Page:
|05-07-2009, 01:25 AM||#1|
My name is Anna Rahe. At the age of 20, my body expressed the muscular signs of severe scoliosis while spinal x-rays showed not the slightest curvature. I experienced chronic, progressive skeletal torsion, inflexibility and pain. Even though I had been a Pilates teacher and dancer for many years, and despite my attempts to get answers from myriad doctors and body professionals, my symptoms had progressed to the extent that I could hardly touch my toes.
For the next 8 years I sought every kind of treatment and somatic technique to find reprieve. Although no one teacher or technique solved my issues, the journey gave me the tools to develop body techniques that were not only unique from those I had studied, but were also staggeringly effective at changing my body. After 2 years of consistent practice, I had increased my height by 2 inches—a transformation that astonished my doctors—and alleviated most my pain with and exponentially increased range of motion.
I began teaching these techniques to my Pilates clients and dance students at the University of San Francisco who all experienced similar results. Students long dissatisfied with their body shapes and exercise habits had friends asking how they had lost weight. Clients with chronic back and neck injuries even canceled scheduled surgeries because the work had such a radical affect on their bodies.
Through exhaustive personal assimilation and private teaching I have refined and condensed these body techniques into a comprehensive movement system. GST™ reshapes the body’s connective tissue, or fascia, to create strong, flexible muscles that literally lay longer against and closer to the bones. This profound restructuring of the muscle fiber and its relationship to the skeleton dramatically alters the body’s size and shape.
I look forward to learning more from other body professionals on this site as well as sharing information I have learned through my years of study in various somatic disciplines.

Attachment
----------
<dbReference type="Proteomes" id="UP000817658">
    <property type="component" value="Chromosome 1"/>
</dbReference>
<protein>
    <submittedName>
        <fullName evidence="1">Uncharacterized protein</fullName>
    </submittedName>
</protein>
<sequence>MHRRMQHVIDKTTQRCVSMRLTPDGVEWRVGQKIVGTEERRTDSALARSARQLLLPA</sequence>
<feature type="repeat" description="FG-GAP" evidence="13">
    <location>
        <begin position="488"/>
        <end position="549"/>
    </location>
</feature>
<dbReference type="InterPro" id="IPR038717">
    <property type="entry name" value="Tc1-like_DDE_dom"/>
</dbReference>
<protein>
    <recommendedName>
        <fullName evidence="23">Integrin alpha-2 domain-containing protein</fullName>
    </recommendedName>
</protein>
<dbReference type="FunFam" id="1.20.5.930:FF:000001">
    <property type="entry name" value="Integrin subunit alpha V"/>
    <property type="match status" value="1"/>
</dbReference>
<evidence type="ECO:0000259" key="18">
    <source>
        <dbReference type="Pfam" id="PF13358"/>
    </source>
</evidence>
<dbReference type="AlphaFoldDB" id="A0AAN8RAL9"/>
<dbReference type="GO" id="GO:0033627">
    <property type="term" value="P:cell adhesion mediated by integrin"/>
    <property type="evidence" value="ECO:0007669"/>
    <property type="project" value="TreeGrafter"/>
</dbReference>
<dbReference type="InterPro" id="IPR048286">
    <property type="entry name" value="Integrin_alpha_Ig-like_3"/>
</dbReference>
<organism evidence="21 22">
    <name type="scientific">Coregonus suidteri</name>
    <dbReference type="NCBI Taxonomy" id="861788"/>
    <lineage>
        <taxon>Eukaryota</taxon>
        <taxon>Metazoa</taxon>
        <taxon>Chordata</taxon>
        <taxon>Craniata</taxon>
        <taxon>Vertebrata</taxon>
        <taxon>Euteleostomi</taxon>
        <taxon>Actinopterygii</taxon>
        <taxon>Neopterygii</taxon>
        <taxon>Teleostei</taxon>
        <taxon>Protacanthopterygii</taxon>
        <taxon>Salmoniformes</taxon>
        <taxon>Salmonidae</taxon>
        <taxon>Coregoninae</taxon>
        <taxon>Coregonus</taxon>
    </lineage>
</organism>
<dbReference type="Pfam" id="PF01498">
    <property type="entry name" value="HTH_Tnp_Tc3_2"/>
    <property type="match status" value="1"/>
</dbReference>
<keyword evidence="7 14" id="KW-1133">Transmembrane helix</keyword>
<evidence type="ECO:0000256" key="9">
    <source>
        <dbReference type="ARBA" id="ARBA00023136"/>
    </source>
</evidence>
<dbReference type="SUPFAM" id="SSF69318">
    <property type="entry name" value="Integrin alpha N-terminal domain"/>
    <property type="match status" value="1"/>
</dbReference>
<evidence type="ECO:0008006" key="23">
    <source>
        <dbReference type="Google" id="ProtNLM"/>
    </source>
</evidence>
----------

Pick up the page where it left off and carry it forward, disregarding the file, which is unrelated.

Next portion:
|05-07-2009, 01:46 AM||#2|
Human Primate Social Groomer and Neuroelastician
Join Date: Mar 2004
Location: Weyburn Sask.
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It's nice that you are wanting to share your discoveries with others. Have you any studies to tell us about, that document these outcomes from your techniques, or will we have to just accept that you tell us so?
Do you really believe you can change fascia through a movement exercise system?
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|05-07-2009, 02:46 AM||#3|
Writer and Clinician
Join Date: Nov 2005
Location: Cuyahoga Falls, Ohio
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The way it works here is this: If our questions go unanswered entirely we can only assume you're using the site for self promotion only, and that won't play.
Barrett L. Dorko P.T.
|05-07-2009, 06:24 PM||#4|
Join Date: Jun 2008
Location: Albany, New York
Thanked 49 Times in 26 Posts
Hmmm...I smell something stinky.
I only see classic emotional marketing so far. I'm with Diane...please give us some hard data to back up your claims.
And Barrett...I believe "contrology" is pronounced "bologna." The "g" is silent.
Nate Mosher, PT, DPT, CSCS
|05-07-2009, 06:52 PM||#5|
Clinician and Researcher
Join Date: Dec 2005
Location: United States
Thanked 1,088 Times in 300 Posts
Hard to believe she's in Los Angeles...
Jason Silvernail DPT, DSc, FAAOMPT
Board-Certified in Orthopedic Physical Therapy
Fellowship-Trained in Orthopedic Manual Therapy
Certified Strength and Conditioning Specialist
The views expressed in this entry are those of the author alone and do not reflect the official policy or position of the Department of the Army, Department of Defense, or the US Government.
|06-07-2009, 02:53 AM||#6|
"Mean Poopy-Pants" Club Founding Member
Join Date: Sep 2006
Location: Mandeville, LA
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On the one hand I can appreciate your enthusiasm for human movement and your temerity for entering this forum. After perusing your website, however, I'm left with a sense of snazzy marketing and glitz that characterizes so many popularized exercise programs. The Pilates community as a group has always struck me as being somewhat priggish about how we are supposed to move.
This is fine when teaching someone formal dance, but for the nervous system that is in a state of chaotic, persistent pain, demands for precise, controlled movement is often a barrier to recovery. Any attempt to subdue our bodies' instinctual resolution towards pain-free movement is contrary to our understanding of human neurophysiology. Any therapy that takes place is purely by accident.
If your goal is to just make pretty people look prettier, then I think what you do is just fine. I think you should avoid calling what you do "rehabilitation".
How in the world, by the way, could you experience "chronic, progressive skeletal torsion", but have a normal x-ray? If this is true, then you are a true freak of nature.
John Ware, PT
Fellow of the American Academy of Orthopedic Manual Physical Therapists
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